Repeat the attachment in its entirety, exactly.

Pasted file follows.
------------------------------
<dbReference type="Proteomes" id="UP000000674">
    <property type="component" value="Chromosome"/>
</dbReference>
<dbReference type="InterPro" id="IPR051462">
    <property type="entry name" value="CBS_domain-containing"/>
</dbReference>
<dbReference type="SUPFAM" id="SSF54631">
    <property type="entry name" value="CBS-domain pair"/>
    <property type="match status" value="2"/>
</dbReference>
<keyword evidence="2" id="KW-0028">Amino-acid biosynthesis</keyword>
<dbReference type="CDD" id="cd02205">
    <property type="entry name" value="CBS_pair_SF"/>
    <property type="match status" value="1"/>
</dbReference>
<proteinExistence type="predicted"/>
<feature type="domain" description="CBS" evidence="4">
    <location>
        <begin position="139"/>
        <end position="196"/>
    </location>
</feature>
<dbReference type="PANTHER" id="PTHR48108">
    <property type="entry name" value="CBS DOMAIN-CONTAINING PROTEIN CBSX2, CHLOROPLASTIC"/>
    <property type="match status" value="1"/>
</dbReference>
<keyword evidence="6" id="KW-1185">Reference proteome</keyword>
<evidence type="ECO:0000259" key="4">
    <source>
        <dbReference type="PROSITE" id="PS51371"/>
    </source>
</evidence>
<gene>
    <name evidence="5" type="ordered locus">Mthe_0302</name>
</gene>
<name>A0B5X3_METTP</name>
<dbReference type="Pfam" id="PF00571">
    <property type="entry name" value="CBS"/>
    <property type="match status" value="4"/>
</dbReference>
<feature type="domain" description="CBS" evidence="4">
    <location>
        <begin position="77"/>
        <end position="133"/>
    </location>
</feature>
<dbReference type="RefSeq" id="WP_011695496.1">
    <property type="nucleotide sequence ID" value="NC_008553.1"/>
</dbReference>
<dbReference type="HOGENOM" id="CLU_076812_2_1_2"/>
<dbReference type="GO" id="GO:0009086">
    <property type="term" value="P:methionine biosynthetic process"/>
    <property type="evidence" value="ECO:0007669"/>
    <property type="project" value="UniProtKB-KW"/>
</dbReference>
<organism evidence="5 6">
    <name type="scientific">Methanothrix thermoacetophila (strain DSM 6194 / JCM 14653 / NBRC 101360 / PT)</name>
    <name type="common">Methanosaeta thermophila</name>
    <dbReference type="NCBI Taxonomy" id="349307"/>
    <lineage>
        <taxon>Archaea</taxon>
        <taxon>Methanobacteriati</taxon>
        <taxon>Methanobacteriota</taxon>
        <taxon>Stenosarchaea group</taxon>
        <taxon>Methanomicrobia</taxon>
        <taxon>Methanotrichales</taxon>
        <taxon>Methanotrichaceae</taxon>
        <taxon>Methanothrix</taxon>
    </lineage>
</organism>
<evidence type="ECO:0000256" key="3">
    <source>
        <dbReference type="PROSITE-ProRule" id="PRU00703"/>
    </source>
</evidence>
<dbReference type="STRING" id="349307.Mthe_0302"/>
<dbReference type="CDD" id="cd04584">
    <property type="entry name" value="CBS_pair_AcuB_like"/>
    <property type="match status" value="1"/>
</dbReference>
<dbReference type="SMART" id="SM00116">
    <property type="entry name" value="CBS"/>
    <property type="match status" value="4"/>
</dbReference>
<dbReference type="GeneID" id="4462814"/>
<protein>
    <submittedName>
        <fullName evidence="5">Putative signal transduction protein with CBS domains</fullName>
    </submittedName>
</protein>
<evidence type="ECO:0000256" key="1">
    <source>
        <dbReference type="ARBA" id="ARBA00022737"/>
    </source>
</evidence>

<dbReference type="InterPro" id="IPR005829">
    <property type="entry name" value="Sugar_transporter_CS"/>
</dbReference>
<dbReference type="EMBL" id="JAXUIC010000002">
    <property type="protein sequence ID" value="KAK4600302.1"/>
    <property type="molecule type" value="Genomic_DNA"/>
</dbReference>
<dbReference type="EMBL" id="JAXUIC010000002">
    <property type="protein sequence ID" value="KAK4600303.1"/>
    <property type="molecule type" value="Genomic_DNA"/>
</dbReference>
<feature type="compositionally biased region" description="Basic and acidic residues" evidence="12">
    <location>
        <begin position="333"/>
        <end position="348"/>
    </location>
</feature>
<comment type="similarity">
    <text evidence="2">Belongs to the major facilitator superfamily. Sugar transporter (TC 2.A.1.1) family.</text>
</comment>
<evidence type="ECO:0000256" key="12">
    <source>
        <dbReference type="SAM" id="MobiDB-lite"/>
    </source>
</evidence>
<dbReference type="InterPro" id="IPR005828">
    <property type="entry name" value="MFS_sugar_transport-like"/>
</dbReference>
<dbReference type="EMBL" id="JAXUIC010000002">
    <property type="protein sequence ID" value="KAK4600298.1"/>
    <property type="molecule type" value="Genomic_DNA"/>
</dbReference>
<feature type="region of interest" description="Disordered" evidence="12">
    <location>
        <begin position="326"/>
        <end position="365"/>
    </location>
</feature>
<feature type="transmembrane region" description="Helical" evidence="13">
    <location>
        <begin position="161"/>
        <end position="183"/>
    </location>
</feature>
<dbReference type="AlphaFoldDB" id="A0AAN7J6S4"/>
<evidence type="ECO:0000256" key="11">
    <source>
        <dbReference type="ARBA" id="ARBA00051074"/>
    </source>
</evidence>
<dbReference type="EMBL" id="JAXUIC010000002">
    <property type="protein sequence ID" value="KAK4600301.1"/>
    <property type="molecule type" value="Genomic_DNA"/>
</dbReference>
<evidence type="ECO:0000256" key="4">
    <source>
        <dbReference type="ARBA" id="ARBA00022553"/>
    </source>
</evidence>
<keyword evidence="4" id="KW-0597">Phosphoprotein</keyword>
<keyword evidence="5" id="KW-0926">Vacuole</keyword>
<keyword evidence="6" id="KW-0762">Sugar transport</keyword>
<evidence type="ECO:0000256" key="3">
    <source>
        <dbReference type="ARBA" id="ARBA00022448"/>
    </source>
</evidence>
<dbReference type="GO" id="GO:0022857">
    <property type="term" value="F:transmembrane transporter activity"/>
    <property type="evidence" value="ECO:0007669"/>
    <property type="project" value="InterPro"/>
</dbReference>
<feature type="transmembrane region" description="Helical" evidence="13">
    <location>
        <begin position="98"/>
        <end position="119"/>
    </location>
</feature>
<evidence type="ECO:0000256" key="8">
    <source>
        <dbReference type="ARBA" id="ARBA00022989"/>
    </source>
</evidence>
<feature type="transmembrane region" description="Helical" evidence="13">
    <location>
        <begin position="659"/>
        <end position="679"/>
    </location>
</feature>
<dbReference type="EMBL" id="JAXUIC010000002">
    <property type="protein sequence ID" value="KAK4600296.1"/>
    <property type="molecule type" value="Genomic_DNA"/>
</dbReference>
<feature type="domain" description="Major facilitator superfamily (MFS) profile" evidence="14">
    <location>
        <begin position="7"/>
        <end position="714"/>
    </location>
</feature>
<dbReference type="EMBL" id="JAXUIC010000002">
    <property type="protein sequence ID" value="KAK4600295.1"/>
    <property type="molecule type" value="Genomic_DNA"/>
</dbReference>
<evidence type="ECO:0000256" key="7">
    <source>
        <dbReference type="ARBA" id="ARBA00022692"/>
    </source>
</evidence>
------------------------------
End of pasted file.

<dbReference type="Proteomes" id="UP000000674">
    <property type="component" value="Chromosome"/>
</dbReference>
<dbReference type="InterPro" id="IPR051462">
    <property type="entry name" value="CBS_domain-containing"/>
</dbReference>
<dbReference type="SUPFAM" id="SSF54631">
    <property type="entry name" value="CBS-domain pair"/>
    <property type="match status" value="2"/>
</dbReference>
<keyword evidence="2" id="KW-0028">Amino-acid biosynthesis</keyword>
<dbReference type="CDD" id="cd02205">
    <property type="entry name" value="CBS_pair_SF"/>
    <property type="match status" value="1"/>
</dbReference>
<proteinExistence type="predicted"/>
<feature type="domain" description="CBS" evidence="4">
    <location>
        <begin position="139"/>
        <end position="196"/>
    </location>
</feature>
<dbReference type="PANTHER" id="PTHR48108">
    <property type="entry name" value="CBS DOMAIN-CONTAINING PROTEIN CBSX2, CHLOROPLASTIC"/>
    <property type="match status" value="1"/>
</dbReference>
<keyword evidence="6" id="KW-1185">Reference proteome</keyword>
<evidence type="ECO:0000259" key="4">
    <source>
        <dbReference type="PROSITE" id="PS51371"/>
    </source>
</evidence>
<gene>
    <name evidence="5" type="ordered locus">Mthe_0302</name>
</gene>
<name>A0B5X3_METTP</name>
<dbReference type="Pfam" id="PF00571">
    <property type="entry name" value="CBS"/>
    <property type="match status" value="4"/>
</dbReference>
<feature type="domain" description="CBS" evidence="4">
    <location>
        <begin position="77"/>
        <end position="133"/>
    </location>
</feature>
<dbReference type="RefSeq" id="WP_011695496.1">
    <property type="nucleotide sequence ID" value="NC_008553.1"/>
</dbReference>
<dbReference type="HOGENOM" id="CLU_076812_2_1_2"/>
<dbReference type="GO" id="GO:0009086">
    <property type="term" value="P:methionine biosynthetic process"/>
    <property type="evidence" value="ECO:0007669"/>
    <property type="project" value="UniProtKB-KW"/>
</dbReference>
<organism evidence="5 6">
    <name type="scientific">Methanothrix thermoacetophila (strain DSM 6194 / JCM 14653 / NBRC 101360 / PT)</name>
    <name type="common">Methanosaeta thermophila</name>
    <dbReference type="NCBI Taxonomy" id="349307"/>
    <lineage>
        <taxon>Archaea</taxon>
        <taxon>Methanobacteriati</taxon>
        <taxon>Methanobacteriota</taxon>
        <taxon>Stenosarchaea group</taxon>
        <taxon>Methanomicrobia</taxon>
        <taxon>Methanotrichales</taxon>
        <taxon>Methanotrichaceae</taxon>
        <taxon>Methanothrix</taxon>
    </lineage>
</organism>
<evidence type="ECO:0000256" key="3">
    <source>
        <dbReference type="PROSITE-ProRule" id="PRU00703"/>
    </source>
</evidence>
<dbReference type="STRING" id="349307.Mthe_0302"/>
<dbReference type="CDD" id="cd04584">
    <property type="entry name" value="CBS_pair_AcuB_like"/>
    <property type="match status" value="1"/>
</dbReference>
<dbReference type="SMART" id="SM00116">
    <property type="entry name" value="CBS"/>
    <property type="match status" value="4"/>
</dbReference>
<dbReference type="GeneID" id="4462814"/>
<protein>
    <submittedName>
        <fullName evidence="5">Putative signal transduction protein with CBS domains</fullName>
    </submittedName>
</protein>
<evidence type="ECO:0000256" key="1">
    <source>
        <dbReference type="ARBA" id="ARBA00022737"/>
    </source>
</evidence>

<dbReference type="InterPro" id="IPR005829">
    <property type="entry name" value="Sugar_transporter_CS"/>
</dbReference>
<dbReference type="EMBL" id="JAXUIC010000002">
    <property type="protein sequence ID" value="KAK4600302.1"/>
    <property type="molecule type" value="Genomic_DNA"/>
</dbReference>
<dbReference type="EMBL" id="JAXUIC010000002">
    <property type="protein sequence ID" value="KAK4600303.1"/>
    <property type="molecule type" value="Genomic_DNA"/>
</dbReference>
<feature type="compositionally biased region" description="Basic and acidic residues" evidence="12">
    <location>
        <begin position="333"/>
        <end position="348"/>
    </location>
</feature>
<comment type="similarity">
    <text evidence="2">Belongs to the major facilitator superfamily. Sugar transporter (TC 2.A.1.1) family.</text>
</comment>
<evidence type="ECO:0000256" key="12">
    <source>
        <dbReference type="SAM" id="MobiDB-lite"/>
    </source>
</evidence>
<dbReference type="InterPro" id="IPR005828">
    <property type="entry name" value="MFS_sugar_transport-like"/>
</dbReference>
<dbReference type="EMBL" id="JAXUIC010000002">
    <property type="protein sequence ID" value="KAK4600298.1"/>
    <property type="molecule type" value="Genomic_DNA"/>
</dbReference>
<feature type="region of interest" description="Disordered" evidence="12">
    <location>
        <begin position="326"/>
        <end position="365"/>
    </location>
</feature>
<feature type="transmembrane region" description="Helical" evidence="13">
    <location>
        <begin position="161"/>
        <end position="183"/>
    </location>
</feature>
<dbReference type="AlphaFoldDB" id="A0AAN7J6S4"/>
<evidence type="ECO:0000256" key="11">
    <source>
        <dbReference type="ARBA" id="ARBA00051074"/>
    </source>
</evidence>
<dbReference type="EMBL" id="JAXUIC010000002">
    <property type="protein sequence ID" value="KAK4600301.1"/>
    <property type="molecule type" value="Genomic_DNA"/>
</dbReference>
<evidence type="ECO:0000256" key="4">
    <source>
        <dbReference type="ARBA" id="ARBA00022553"/>
    </source>
</evidence>
<keyword evidence="4" id="KW-0597">Phosphoprotein</keyword>
<keyword evidence="5" id="KW-0926">Vacuole</keyword>
<keyword evidence="6" id="KW-0762">Sugar transport</keyword>
<evidence type="ECO:0000256" key="3">
    <source>
        <dbReference type="ARBA" id="ARBA00022448"/>
    </source>
</evidence>
<dbReference type="GO" id="GO:0022857">
    <property type="term" value="F:transmembrane transporter activity"/>
    <property type="evidence" value="ECO:0007669"/>
    <property type="project" value="InterPro"/>
</dbReference>
<feature type="transmembrane region" description="Helical" evidence="13">
    <location>
        <begin position="98"/>
        <end position="119"/>
    </location>
</feature>
<evidence type="ECO:0000256" key="8">
    <source>
        <dbReference type="ARBA" id="ARBA00022989"/>
    </source>
</evidence>
<feature type="transmembrane region" description="Helical" evidence="13">
    <location>
        <begin position="659"/>
        <end position="679"/>
    </location>
</feature>
<dbReference type="EMBL" id="JAXUIC010000002">
    <property type="protein sequence ID" value="KAK4600296.1"/>
    <property type="molecule type" value="Genomic_DNA"/>
</dbReference>
<feature type="domain" description="Major facilitator superfamily (MFS) profile" evidence="14">
    <location>
        <begin position="7"/>
        <end position="714"/>
    </location>
</feature>
<dbReference type="EMBL" id="JAXUIC010000002">
    <property type="protein sequence ID" value="KAK4600295.1"/>
    <property type="molecule type" value="Genomic_DNA"/>
</dbReference>
<evidence type="ECO:0000256" key="7">
    <source>
        <dbReference type="ARBA" id="ARBA00022692"/>
    </source>
</evidence>